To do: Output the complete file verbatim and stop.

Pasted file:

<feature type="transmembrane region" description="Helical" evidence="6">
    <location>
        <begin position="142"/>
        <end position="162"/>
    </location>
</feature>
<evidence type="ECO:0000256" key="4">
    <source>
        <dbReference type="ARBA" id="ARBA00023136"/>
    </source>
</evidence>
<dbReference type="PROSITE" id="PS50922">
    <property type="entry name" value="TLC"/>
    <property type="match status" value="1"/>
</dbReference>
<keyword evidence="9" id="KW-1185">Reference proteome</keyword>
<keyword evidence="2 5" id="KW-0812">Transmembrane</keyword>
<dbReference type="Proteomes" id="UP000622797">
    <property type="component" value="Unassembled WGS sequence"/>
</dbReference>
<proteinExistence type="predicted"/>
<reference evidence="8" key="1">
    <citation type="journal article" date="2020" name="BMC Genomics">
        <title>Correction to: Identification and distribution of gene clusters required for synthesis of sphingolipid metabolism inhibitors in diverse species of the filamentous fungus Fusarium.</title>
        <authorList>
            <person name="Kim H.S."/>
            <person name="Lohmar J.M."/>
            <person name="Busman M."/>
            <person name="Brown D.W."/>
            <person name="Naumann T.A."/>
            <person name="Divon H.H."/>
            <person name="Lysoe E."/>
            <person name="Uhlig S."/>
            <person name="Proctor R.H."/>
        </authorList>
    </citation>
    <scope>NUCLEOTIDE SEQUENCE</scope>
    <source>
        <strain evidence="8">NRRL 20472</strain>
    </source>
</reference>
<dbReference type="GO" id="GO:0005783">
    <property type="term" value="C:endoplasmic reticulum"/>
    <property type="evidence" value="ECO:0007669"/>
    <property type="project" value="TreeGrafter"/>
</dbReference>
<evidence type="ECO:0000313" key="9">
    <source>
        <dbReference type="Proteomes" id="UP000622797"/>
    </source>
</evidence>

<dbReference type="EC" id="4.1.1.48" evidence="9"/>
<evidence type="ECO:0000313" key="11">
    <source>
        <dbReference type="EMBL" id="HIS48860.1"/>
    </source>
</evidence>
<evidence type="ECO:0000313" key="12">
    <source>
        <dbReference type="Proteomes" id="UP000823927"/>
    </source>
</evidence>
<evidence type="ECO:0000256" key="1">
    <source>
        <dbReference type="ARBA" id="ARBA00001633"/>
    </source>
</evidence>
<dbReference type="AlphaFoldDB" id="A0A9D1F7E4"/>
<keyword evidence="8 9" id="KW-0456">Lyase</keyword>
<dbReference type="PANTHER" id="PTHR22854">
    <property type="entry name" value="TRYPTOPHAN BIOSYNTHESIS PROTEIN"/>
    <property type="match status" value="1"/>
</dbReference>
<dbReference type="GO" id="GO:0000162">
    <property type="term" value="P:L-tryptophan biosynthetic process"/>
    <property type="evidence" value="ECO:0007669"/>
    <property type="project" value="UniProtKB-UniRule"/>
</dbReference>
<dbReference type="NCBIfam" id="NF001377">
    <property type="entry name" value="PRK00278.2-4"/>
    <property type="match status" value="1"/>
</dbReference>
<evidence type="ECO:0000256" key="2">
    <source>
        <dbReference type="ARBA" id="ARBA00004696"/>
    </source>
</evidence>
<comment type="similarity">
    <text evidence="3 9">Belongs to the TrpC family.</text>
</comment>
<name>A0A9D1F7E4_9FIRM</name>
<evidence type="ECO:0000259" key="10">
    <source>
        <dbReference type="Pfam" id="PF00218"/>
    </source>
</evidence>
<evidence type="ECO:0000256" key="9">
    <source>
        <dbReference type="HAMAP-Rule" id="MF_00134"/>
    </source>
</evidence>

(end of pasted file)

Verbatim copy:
<feature type="transmembrane region" description="Helical" evidence="6">
    <location>
        <begin position="142"/>
        <end position="162"/>
    </location>
</feature>
<evidence type="ECO:0000256" key="4">
    <source>
        <dbReference type="ARBA" id="ARBA00023136"/>
    </source>
</evidence>
<dbReference type="PROSITE" id="PS50922">
    <property type="entry name" value="TLC"/>
    <property type="match status" value="1"/>
</dbReference>
<keyword evidence="9" id="KW-1185">Reference proteome</keyword>
<keyword evidence="2 5" id="KW-0812">Transmembrane</keyword>
<dbReference type="Proteomes" id="UP000622797">
    <property type="component" value="Unassembled WGS sequence"/>
</dbReference>
<proteinExistence type="predicted"/>
<reference evidence="8" key="1">
    <citation type="journal article" date="2020" name="BMC Genomics">
        <title>Correction to: Identification and distribution of gene clusters required for synthesis of sphingolipid metabolism inhibitors in diverse species of the filamentous fungus Fusarium.</title>
        <authorList>
            <person name="Kim H.S."/>
            <person name="Lohmar J.M."/>
            <person name="Busman M."/>
            <person name="Brown D.W."/>
            <person name="Naumann T.A."/>
            <person name="Divon H.H."/>
            <person name="Lysoe E."/>
            <person name="Uhlig S."/>
            <person name="Proctor R.H."/>
        </authorList>
    </citation>
    <scope>NUCLEOTIDE SEQUENCE</scope>
    <source>
        <strain evidence="8">NRRL 20472</strain>
    </source>
</reference>
<dbReference type="GO" id="GO:0005783">
    <property type="term" value="C:endoplasmic reticulum"/>
    <property type="evidence" value="ECO:0007669"/>
    <property type="project" value="TreeGrafter"/>
</dbReference>
<evidence type="ECO:0000313" key="9">
    <source>
        <dbReference type="Proteomes" id="UP000622797"/>
    </source>
</evidence>

<dbReference type="EC" id="4.1.1.48" evidence="9"/>
<evidence type="ECO:0000313" key="11">
    <source>
        <dbReference type="EMBL" id="HIS48860.1"/>
    </source>
</evidence>
<evidence type="ECO:0000313" key="12">
    <source>
        <dbReference type="Proteomes" id="UP000823927"/>
    </source>
</evidence>
<evidence type="ECO:0000256" key="1">
    <source>
        <dbReference type="ARBA" id="ARBA00001633"/>
    </source>
</evidence>
<dbReference type="AlphaFoldDB" id="A0A9D1F7E4"/>
<keyword evidence="8 9" id="KW-0456">Lyase</keyword>
<dbReference type="PANTHER" id="PTHR22854">
    <property type="entry name" value="TRYPTOPHAN BIOSYNTHESIS PROTEIN"/>
    <property type="match status" value="1"/>
</dbReference>
<dbReference type="GO" id="GO:0000162">
    <property type="term" value="P:L-tryptophan biosynthetic process"/>
    <property type="evidence" value="ECO:0007669"/>
    <property type="project" value="UniProtKB-UniRule"/>
</dbReference>
<dbReference type="NCBIfam" id="NF001377">
    <property type="entry name" value="PRK00278.2-4"/>
    <property type="match status" value="1"/>
</dbReference>
<evidence type="ECO:0000256" key="2">
    <source>
        <dbReference type="ARBA" id="ARBA00004696"/>
    </source>
</evidence>
<comment type="similarity">
    <text evidence="3 9">Belongs to the TrpC family.</text>
</comment>
<name>A0A9D1F7E4_9FIRM</name>
<evidence type="ECO:0000259" key="10">
    <source>
        <dbReference type="Pfam" id="PF00218"/>
    </source>
</evidence>
<evidence type="ECO:0000256" key="9">
    <source>
        <dbReference type="HAMAP-Rule" id="MF_00134"/>
    </source>
</evidence>